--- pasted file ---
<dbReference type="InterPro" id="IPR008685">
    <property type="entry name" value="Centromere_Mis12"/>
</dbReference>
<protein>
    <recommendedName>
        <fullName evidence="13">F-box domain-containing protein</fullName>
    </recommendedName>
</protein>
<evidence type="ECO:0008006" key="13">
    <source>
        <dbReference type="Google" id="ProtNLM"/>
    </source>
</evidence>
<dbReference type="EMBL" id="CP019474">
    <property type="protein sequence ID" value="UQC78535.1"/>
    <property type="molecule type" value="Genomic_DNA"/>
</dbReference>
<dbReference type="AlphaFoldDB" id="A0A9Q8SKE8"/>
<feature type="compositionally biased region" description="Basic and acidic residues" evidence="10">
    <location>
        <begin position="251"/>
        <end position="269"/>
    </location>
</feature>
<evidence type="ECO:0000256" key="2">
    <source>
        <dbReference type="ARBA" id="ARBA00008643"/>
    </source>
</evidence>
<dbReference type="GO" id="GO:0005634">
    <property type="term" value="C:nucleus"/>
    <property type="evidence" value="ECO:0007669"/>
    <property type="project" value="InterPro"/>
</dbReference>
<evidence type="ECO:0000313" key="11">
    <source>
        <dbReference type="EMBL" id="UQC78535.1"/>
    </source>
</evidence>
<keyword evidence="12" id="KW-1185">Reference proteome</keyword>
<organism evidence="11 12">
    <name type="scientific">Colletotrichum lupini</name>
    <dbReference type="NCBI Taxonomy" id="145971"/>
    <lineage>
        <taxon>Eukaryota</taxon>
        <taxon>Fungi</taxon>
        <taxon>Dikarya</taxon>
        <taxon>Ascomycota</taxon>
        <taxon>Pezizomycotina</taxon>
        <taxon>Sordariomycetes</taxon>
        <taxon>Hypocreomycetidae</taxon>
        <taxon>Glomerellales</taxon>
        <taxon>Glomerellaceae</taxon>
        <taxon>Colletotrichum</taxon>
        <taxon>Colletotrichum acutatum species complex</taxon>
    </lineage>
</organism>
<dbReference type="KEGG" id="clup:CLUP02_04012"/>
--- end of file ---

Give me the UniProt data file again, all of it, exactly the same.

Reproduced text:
<dbReference type="InterPro" id="IPR008685">
    <property type="entry name" value="Centromere_Mis12"/>
</dbReference>
<protein>
    <recommendedName>
        <fullName evidence="13">F-box domain-containing protein</fullName>
    </recommendedName>
</protein>
<evidence type="ECO:0008006" key="13">
    <source>
        <dbReference type="Google" id="ProtNLM"/>
    </source>
</evidence>
<dbReference type="EMBL" id="CP019474">
    <property type="protein sequence ID" value="UQC78535.1"/>
    <property type="molecule type" value="Genomic_DNA"/>
</dbReference>
<dbReference type="AlphaFoldDB" id="A0A9Q8SKE8"/>
<feature type="compositionally biased region" description="Basic and acidic residues" evidence="10">
    <location>
        <begin position="251"/>
        <end position="269"/>
    </location>
</feature>
<evidence type="ECO:0000256" key="2">
    <source>
        <dbReference type="ARBA" id="ARBA00008643"/>
    </source>
</evidence>
<dbReference type="GO" id="GO:0005634">
    <property type="term" value="C:nucleus"/>
    <property type="evidence" value="ECO:0007669"/>
    <property type="project" value="InterPro"/>
</dbReference>
<evidence type="ECO:0000313" key="11">
    <source>
        <dbReference type="EMBL" id="UQC78535.1"/>
    </source>
</evidence>
<keyword evidence="12" id="KW-1185">Reference proteome</keyword>
<organism evidence="11 12">
    <name type="scientific">Colletotrichum lupini</name>
    <dbReference type="NCBI Taxonomy" id="145971"/>
    <lineage>
        <taxon>Eukaryota</taxon>
        <taxon>Fungi</taxon>
        <taxon>Dikarya</taxon>
        <taxon>Ascomycota</taxon>
        <taxon>Pezizomycotina</taxon>
        <taxon>Sordariomycetes</taxon>
        <taxon>Hypocreomycetidae</taxon>
        <taxon>Glomerellales</taxon>
        <taxon>Glomerellaceae</taxon>
        <taxon>Colletotrichum</taxon>
        <taxon>Colletotrichum acutatum species complex</taxon>
    </lineage>
</organism>
<dbReference type="KEGG" id="clup:CLUP02_04012"/>